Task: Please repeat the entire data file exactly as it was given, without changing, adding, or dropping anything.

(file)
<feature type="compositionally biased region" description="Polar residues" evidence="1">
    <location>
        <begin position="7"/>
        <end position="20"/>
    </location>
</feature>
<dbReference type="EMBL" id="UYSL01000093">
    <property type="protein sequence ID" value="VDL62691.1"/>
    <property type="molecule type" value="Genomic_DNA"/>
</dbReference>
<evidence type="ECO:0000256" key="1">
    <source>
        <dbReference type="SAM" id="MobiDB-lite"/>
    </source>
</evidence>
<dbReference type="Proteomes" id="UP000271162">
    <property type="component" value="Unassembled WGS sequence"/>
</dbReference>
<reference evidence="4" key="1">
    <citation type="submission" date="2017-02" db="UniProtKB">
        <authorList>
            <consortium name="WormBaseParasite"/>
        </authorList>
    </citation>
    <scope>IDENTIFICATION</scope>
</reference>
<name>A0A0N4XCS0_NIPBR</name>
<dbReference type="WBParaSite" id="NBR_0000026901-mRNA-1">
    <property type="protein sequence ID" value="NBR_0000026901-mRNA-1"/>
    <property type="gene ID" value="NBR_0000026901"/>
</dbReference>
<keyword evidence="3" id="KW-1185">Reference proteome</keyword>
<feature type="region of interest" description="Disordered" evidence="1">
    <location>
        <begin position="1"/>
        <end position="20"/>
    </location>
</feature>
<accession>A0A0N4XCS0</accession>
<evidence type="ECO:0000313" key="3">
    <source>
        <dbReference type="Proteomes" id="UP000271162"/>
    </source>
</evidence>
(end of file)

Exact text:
<feature type="compositionally biased region" description="Polar residues" evidence="1">
    <location>
        <begin position="7"/>
        <end position="20"/>
    </location>
</feature>
<dbReference type="EMBL" id="UYSL01000093">
    <property type="protein sequence ID" value="VDL62691.1"/>
    <property type="molecule type" value="Genomic_DNA"/>
</dbReference>
<evidence type="ECO:0000256" key="1">
    <source>
        <dbReference type="SAM" id="MobiDB-lite"/>
    </source>
</evidence>
<dbReference type="Proteomes" id="UP000271162">
    <property type="component" value="Unassembled WGS sequence"/>
</dbReference>
<reference evidence="4" key="1">
    <citation type="submission" date="2017-02" db="UniProtKB">
        <authorList>
            <consortium name="WormBaseParasite"/>
        </authorList>
    </citation>
    <scope>IDENTIFICATION</scope>
</reference>
<name>A0A0N4XCS0_NIPBR</name>
<dbReference type="WBParaSite" id="NBR_0000026901-mRNA-1">
    <property type="protein sequence ID" value="NBR_0000026901-mRNA-1"/>
    <property type="gene ID" value="NBR_0000026901"/>
</dbReference>
<keyword evidence="3" id="KW-1185">Reference proteome</keyword>
<feature type="region of interest" description="Disordered" evidence="1">
    <location>
        <begin position="1"/>
        <end position="20"/>
    </location>
</feature>
<accession>A0A0N4XCS0</accession>
<evidence type="ECO:0000313" key="3">
    <source>
        <dbReference type="Proteomes" id="UP000271162"/>
    </source>
</evidence>